JTA – Norm Sherry didn’t go ashore in 1952 when the ship that was transporting his US Army infantry division stopped in England, the country of his mother’s birth. Once in West Germany, Sherry led his division’s baseball team to the championship of American military units there.
Now 84, Sherry would go on to become a major league catcher, manager and coach. He’s still never visited England.
Sherry mentioned his mother’s birthplace during a recent interview about former Los Angeles Dodgers’ teammate into her roots. The search connected Sherry to British cousins he’d never heard about. (This success was accomplished with the assistance of Pennsylvanian Pat Vassilaros.)
The discovery, Sherry said from his home in San Diego, California, is “nice to know,” although he doubts he’ll get to meet his newly found kin.
His mother, Mildred Walman, was born in 1900. She and her father, Philip, worked as tailors.
His newly found kin includes Paul Walman, a resident of the London suburb of Essex who is a second cousin of Sherry, once removed. Walman and Sherry have common ancestors: Benjamin Walman and his wife, Miriam (nee Leventhal) – Philip’s parents and the great-great-grandparents of Paul Walman. The couple immigrated to England in the mid-to-late 1800s, apparently from Riga, Latvia. Like his American relatives, Walman’s family members in England were tailors.
One of the Walmans’ seven children, Nathan, married a woman named Rachel, whose maiden name appears in various documents as Katz, Katson and Katchin. Two of the couple’s nine children, Lottie and Esther, married in London and moved with their husbands to Paris. The sisters were deported to Auschwitz and killed there in 1942.
Records have not been located to learn the fate of Louis Gelazzer (also spelled Gelasser), Lottie’s husband. Esther’s husband, Aaron Greenberg, survived and was later reunited in Paris with their three daughters, who had escaped the city and hid in southern France – as did the two daughters of Lottie and Louis.
Paul Walman met Esther’s daughter, Freda, on visits to Paris in the 1960s and again two years ago.
Sherry said he’d figured he ‘must have’ relatives killed in the Holocaust. The assumption now being confirmed ‘is terrible’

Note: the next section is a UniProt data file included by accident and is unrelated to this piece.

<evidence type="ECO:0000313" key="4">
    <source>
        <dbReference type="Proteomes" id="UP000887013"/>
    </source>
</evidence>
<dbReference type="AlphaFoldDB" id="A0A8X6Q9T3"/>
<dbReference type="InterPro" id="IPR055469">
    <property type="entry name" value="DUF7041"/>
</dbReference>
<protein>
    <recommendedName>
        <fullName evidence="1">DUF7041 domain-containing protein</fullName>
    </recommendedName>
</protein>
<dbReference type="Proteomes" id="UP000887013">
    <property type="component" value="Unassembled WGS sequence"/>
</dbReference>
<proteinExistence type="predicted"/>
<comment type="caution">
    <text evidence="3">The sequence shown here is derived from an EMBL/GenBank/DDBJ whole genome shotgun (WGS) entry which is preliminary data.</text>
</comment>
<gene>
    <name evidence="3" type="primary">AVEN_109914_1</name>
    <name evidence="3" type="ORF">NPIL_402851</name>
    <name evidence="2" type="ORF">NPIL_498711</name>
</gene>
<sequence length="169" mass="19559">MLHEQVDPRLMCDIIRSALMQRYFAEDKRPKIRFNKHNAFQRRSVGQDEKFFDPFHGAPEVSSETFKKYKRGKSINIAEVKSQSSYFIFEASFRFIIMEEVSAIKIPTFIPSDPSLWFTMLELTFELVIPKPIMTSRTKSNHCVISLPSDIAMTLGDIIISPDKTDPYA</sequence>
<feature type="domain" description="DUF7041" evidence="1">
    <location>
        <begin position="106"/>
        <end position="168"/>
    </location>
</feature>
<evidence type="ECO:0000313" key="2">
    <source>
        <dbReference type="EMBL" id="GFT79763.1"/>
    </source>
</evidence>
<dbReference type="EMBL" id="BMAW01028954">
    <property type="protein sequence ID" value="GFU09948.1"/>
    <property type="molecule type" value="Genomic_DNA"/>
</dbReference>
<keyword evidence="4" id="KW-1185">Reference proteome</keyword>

Sherry said he’d figured he “must have” relatives killed in the Holocaust. The assumption now being confirmed “is terrible,” he said.
Tragedy had struck Nathan and Rachel much earlier, when their infant triplets – Simon, Philip and Lily – died separately of disease in 1900. Walman said he uncovered a document in the country’s Royal Archives stating that Queen Victoria sent Nathan and Rachel Walman a gift of 3 pounds on June 26, 1899, upon the triplets’ birth, apparently to help cover additional household expenses.
Many touchstones still exist in London connected to the Walmans’ lives there. Walman recently visited his mother when she was sick in Whitechapel’s Royal London Hospital, “where most of the Walmans were born,” he said. The East London Synagogue, where many Walmans were married, continues as a congregation, albeit in another building. Much of the East London neighborhood where the immigrant family settled is now occupied by Bangladeshi and Pakistani immigrants. The apartment on Old Compton Street where Nathan and Rachel lived still stands in the heart of London’s Piccadilly Circus.
“It’s been fascinating,” Walman, 57, said of his years of research and uncovering of documents.
A software consultant, Walman used to travel to California for business. He says he was unaware of his Sherry relatives living in the state or he’d have visited.
Asked whether he was familiar with America’s national pastime, Walman was quick to pronounce, with a laugh, “No! I know as much about baseball as you do about cricket.”
Maybe he’ll get to learn more on a future trip to California. Sherry also could take him to the Los Angeles neighborhood where he was raised or to the San Gabriel home where his maternal grandparents, Philip and Rose Walman – Philip was the brother of Paul’s great-grandfather Nathan – lived in a house set 50 yards up the road, at the end of a berry-tangled fence that would guide Norm’s aunt as she drove the Sherrys there for Sunday visits.
In the past week, Sherry was also recalling his two appearances in the World Series as a coach. His team lost both times, in 1984 and 1989.
Like millions of others, he viewed the showdown between the Kansas City Royals and New York Mets.
“It’s always interesting to me to watch,” he said. “Winning the World Series is the ultimate goal.”
For genealogy enthusiasts, finding long-lost relatives is akin to raising the World Series trophy.